Water-Conserving Landscapes Don't Have to Be Limited to Desert-Tolerant Vegetation

A landscape contest among California utilities encourages residents to replace lawns with water-saving plants and flowers

Water-Conserving Landscapes Don't Have to Be Limited to Desert-Tolerant Vegetation

Water-saving landscape education traditionally was limited to xeriscaping designs with mostly cactus and rocks. The WaterSmart contest promotes alternative water-conserving landscapes that are inviting and colorful.

Most of the water use in Southern California goes to urban landscapes. That’s why the Vista (California) Irrigation District and other San Diego region water agencies sought ways to promote water efficiency through California-friendly landscape design.

In the process, Vista district staff discovered that four other San Diego County water agencies had created a contest to promote the beauty of lower-water-use landscapes. Word about the success of that quickly spread to a dozen other water agencies that had the same objective.

The WaterSmart landscape contest, now in its 15th year, promotes the beauty of water-saving landscapes and rewards homeowners who chose to install them.

More than cacti

The idea for the contest took root in 2004, when utility leaders discovered there were few good examples of attractive, water-saving landscapes for the public to emulate. Before the contest began, water-saving landscape education was limited to xeriscaping designs, which included mostly cactus and rocks. 

“The WaterSmart contest helped to promote alternative landscape designs that were inviting, colorful and beautiful and offered residents another option besides xeriscaping,” says Brent Reyes, water conservation specialist for the district. “The majority of our customers were not interested in this desert-style look for their yards.”

With a population of about 133,000, the Vista Irrigation District serves 28,600 accounts. It promotes the contest annually through its website, a newsletter, door hangers and direct mail, along with flyers at nurseries.

Rules of engagement

The contest starts every year on Jan. 1, and the entry deadline is April 26. Entrants must be residential customers of one of the 13 participating San Diego County water agencies and must submit an entry form and pictures of their landscapes, preferably before and after shots. Residents who replace lawns with WaterSmart landscaping are eligible to receive a rebate of $2 per square foot up to 5,000 square feet for the area they transform. The rebates are provided by the Metropolitan Water District of Southern California.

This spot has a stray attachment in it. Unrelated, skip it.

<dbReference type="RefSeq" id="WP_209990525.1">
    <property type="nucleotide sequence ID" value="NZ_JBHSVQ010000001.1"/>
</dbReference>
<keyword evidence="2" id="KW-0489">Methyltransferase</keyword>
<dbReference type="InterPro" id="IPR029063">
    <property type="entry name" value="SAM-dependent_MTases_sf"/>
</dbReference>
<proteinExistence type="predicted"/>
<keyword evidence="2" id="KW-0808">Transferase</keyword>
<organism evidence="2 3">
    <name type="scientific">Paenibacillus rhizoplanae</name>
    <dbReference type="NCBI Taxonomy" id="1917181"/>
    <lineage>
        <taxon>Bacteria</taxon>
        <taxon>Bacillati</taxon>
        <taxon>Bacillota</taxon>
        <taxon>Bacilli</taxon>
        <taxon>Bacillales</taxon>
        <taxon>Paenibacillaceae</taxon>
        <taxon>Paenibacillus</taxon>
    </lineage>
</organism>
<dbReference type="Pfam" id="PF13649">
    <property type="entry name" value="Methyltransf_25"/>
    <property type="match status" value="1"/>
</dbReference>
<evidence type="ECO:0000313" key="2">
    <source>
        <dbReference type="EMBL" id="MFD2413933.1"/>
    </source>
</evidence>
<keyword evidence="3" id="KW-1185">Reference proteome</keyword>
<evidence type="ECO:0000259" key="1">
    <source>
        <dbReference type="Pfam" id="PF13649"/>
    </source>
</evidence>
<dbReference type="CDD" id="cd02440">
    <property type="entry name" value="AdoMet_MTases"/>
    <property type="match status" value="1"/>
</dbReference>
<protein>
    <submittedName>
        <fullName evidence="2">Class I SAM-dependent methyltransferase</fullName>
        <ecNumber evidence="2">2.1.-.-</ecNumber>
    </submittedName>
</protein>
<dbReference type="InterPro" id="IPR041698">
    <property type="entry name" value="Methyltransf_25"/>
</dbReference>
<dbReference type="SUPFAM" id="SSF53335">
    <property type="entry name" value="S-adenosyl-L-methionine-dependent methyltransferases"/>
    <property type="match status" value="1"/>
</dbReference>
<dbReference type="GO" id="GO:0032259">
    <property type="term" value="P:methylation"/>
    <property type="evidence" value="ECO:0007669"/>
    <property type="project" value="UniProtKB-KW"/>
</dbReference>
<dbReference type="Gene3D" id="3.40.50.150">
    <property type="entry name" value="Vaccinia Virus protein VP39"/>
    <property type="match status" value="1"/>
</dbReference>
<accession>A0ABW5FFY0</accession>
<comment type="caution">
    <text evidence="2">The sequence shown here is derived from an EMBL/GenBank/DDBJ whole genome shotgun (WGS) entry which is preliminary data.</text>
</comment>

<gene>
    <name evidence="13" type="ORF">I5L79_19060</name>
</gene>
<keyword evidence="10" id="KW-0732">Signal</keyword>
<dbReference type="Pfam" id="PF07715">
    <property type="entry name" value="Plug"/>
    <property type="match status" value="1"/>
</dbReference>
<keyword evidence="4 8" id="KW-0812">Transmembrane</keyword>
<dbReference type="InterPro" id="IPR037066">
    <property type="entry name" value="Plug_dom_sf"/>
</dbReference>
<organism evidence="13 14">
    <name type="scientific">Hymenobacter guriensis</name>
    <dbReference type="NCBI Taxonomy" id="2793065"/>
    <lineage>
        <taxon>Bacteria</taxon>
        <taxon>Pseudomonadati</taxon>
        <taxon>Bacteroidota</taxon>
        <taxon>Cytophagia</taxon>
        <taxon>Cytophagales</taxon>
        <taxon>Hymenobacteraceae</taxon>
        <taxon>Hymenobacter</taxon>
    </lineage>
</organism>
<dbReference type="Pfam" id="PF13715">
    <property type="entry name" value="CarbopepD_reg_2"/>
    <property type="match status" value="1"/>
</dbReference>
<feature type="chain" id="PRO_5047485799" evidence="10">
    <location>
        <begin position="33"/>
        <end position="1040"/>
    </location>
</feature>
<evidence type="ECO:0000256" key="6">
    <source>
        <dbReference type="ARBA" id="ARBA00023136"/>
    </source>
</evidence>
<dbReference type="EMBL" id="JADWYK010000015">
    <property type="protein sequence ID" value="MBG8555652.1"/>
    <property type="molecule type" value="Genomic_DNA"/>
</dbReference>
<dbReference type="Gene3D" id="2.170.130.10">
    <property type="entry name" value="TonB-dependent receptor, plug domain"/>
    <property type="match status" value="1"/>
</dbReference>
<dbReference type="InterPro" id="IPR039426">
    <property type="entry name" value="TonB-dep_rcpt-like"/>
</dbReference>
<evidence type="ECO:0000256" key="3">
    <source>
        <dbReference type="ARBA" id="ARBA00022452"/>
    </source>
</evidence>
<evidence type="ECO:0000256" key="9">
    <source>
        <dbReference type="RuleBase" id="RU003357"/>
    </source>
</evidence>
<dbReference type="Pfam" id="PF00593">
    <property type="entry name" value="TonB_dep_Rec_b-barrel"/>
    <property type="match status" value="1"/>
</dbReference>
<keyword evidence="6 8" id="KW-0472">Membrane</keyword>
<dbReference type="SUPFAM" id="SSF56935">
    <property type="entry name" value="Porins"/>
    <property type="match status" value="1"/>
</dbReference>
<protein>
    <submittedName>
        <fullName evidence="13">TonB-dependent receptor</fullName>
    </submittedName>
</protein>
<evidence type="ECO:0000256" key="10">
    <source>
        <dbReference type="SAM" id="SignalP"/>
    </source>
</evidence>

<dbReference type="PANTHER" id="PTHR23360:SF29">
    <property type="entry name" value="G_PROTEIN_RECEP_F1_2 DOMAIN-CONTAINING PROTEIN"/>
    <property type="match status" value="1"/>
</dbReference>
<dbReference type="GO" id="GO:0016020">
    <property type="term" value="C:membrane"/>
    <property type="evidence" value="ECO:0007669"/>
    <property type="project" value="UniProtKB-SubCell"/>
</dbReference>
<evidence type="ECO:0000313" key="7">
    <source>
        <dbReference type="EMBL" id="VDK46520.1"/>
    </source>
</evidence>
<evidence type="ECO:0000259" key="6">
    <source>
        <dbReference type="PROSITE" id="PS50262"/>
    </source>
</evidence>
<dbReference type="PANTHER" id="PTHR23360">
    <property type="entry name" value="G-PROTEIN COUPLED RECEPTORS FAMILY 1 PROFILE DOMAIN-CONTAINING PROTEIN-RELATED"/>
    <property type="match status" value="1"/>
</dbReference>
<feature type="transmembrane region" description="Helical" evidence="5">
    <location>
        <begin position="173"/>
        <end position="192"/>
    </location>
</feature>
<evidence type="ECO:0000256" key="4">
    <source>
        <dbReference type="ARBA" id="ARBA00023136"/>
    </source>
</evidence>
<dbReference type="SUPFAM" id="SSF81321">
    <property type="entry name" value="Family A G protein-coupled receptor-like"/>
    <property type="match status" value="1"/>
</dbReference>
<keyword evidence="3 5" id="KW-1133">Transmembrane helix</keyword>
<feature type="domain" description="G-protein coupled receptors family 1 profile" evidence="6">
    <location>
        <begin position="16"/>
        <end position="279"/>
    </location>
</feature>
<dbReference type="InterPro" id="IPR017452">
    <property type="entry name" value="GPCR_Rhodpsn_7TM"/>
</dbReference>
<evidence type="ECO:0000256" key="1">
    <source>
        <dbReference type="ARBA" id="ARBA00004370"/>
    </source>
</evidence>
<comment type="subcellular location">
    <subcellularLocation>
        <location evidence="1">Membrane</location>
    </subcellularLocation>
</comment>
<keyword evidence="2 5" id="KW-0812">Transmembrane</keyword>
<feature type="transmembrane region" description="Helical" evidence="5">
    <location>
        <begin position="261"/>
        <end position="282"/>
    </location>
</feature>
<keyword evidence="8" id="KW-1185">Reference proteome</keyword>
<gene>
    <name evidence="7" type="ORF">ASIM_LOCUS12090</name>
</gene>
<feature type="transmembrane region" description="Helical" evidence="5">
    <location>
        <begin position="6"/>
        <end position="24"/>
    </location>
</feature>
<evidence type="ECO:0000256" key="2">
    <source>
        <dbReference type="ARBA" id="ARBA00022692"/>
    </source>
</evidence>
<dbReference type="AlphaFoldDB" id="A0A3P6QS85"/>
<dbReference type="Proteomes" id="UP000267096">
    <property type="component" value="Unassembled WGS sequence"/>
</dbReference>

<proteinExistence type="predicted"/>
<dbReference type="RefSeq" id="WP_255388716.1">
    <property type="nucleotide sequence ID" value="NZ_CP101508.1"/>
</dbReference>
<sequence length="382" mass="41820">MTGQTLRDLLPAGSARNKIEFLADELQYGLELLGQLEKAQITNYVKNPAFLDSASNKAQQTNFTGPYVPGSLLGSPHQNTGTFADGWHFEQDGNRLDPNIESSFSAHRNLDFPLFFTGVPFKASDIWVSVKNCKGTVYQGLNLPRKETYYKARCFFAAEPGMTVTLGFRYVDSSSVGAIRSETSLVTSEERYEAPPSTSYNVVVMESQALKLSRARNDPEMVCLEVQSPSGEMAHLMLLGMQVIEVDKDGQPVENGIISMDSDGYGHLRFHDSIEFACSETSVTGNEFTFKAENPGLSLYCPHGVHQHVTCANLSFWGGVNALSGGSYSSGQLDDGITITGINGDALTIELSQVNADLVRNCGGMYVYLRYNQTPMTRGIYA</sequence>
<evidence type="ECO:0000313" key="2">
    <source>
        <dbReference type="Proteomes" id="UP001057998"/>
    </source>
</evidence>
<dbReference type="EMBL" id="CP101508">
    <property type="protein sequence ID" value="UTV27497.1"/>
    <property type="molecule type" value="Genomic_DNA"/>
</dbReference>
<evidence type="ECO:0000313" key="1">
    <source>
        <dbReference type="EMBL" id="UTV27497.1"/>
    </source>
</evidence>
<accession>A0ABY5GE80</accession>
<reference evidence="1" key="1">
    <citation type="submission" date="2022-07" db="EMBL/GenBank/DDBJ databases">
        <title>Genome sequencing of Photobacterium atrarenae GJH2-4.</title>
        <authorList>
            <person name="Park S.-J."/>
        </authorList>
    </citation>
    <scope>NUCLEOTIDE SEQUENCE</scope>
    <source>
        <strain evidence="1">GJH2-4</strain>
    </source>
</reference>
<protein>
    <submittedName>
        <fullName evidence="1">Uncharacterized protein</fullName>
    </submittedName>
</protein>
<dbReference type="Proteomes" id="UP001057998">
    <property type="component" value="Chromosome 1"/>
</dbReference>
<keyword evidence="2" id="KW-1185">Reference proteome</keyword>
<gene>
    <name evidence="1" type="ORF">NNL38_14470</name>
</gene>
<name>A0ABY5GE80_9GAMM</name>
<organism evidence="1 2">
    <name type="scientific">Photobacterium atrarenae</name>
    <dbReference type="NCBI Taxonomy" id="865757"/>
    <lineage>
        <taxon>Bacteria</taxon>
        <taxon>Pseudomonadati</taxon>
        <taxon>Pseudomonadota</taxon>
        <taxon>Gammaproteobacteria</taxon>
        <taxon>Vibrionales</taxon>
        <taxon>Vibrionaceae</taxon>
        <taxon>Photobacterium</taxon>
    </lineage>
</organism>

Entries are judged on overall attractiveness, plant selection, design, appropriate maintenance and efficient methods of irrigation. Plants must be well maintained and weeds kept to a minimum. Landscapes must be able to thrive with less water, have adequate plant coverage using permeable soils and take advantage of features like shade, microclimates and low-lying flood areas.

Designs range from simple to elaborate, but all are judged by the same criteria. Some residents hire contractors to create their landscapes, and others do the work themselves with help from neighbors and friends.

Some agencies have board members who judge the entries and some use agency staff. The first-place winner receives a $250 gift certificate to a home-supply or gardening store. All winners’ photos are displayed at various locations for the public to view. The winning entries also are promoted through news releases, agency newsletters, websites and social media.

Happy trails

Many entrants have removed grass lawns and replaced them with WaterSmart plants and flowers, adding beauty, variety and color to their neighborhoods. One entrant made paths throughout the new landscape by pouring colored concrete and forming it into pavers in different shapes and sizes. Each paver was handcrafted before being placed in the ground.

Residents who have replaced their lawns with WaterSmart landscapes have seen, in most cases, an estimated 20% to 40% reduction in water usage and therefore lower water bills. Last year, more than 100 entries were received by the 13 water agencies taking part in the contest.

Some residents have shared in the spoils of their winning neighbors: When the perennial water-saving plants become overgrown, entrants share them with people next door to help them transform their own yards.

“The contest has been a wonderful way to connect with our customers,” Reyes says. “It has also enabled participants to connect with their neighbors. Many of the winners have had people in their neighborhood follow along with their landscape installations. Some have even changed out their own landscaping after seeing how well the contest winners’ landscapes turned out.”


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